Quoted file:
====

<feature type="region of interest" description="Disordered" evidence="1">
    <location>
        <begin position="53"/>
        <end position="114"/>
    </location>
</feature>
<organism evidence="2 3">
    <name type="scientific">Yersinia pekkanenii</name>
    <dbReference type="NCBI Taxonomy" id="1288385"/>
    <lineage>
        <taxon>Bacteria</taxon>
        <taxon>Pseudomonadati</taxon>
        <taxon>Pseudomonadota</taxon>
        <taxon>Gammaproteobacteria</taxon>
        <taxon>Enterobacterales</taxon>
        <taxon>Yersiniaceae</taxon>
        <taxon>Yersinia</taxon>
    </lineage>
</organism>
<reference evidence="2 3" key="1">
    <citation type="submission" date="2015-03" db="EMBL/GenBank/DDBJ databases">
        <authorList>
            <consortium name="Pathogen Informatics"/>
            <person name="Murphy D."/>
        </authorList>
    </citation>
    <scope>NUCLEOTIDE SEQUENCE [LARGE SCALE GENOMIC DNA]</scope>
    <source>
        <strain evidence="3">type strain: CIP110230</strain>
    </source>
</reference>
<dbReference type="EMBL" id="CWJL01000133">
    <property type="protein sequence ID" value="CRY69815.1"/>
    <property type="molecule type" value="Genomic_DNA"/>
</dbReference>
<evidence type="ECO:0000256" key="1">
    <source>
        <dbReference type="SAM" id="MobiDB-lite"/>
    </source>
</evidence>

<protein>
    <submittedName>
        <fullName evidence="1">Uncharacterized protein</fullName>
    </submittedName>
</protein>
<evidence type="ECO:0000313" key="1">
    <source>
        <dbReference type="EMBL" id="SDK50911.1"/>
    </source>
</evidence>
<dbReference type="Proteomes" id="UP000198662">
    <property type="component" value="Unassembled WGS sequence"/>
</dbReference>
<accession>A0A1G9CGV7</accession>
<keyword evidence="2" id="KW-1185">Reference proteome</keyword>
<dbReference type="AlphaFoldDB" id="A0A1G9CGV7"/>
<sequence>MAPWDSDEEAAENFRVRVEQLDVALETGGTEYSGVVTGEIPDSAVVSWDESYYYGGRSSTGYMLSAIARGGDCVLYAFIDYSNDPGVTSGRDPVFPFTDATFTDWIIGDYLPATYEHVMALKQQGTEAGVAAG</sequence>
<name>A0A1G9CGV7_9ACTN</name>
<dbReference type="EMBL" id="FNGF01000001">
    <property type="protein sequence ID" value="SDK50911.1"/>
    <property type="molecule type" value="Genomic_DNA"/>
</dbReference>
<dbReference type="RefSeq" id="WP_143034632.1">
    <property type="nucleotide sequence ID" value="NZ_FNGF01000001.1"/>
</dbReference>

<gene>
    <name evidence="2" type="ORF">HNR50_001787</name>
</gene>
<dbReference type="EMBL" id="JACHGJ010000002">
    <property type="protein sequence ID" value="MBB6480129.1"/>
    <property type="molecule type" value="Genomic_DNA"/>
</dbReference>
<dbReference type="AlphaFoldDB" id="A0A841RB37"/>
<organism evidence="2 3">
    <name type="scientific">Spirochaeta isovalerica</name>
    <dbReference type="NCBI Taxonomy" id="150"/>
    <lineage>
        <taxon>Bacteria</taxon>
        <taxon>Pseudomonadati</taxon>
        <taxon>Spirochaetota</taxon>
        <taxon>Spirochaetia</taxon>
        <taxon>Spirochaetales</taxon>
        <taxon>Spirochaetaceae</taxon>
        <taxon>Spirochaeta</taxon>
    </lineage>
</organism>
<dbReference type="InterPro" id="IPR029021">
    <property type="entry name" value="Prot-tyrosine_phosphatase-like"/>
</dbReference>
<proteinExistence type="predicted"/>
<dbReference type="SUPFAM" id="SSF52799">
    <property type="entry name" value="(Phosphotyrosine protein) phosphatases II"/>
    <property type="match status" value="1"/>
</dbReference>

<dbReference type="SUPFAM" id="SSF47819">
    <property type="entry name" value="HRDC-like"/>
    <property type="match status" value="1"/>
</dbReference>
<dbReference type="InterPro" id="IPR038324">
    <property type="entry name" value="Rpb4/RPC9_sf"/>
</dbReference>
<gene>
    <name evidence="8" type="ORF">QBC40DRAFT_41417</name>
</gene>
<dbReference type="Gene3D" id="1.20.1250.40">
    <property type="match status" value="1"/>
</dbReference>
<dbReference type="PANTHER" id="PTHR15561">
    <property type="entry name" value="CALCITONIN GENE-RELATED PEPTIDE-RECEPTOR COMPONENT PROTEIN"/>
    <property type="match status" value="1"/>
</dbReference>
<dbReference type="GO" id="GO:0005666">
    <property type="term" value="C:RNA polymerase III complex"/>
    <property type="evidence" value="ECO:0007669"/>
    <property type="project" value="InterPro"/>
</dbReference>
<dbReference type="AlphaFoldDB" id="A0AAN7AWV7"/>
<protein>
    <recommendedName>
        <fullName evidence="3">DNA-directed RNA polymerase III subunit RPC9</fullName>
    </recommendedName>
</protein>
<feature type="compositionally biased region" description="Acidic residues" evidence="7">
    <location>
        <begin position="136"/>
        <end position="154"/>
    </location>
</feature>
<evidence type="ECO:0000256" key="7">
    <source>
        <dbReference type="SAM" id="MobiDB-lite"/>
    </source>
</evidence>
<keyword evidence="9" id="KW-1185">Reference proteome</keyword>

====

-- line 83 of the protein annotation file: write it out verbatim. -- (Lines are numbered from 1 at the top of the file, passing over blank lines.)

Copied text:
        <taxon>Spirochaetaceae</taxon>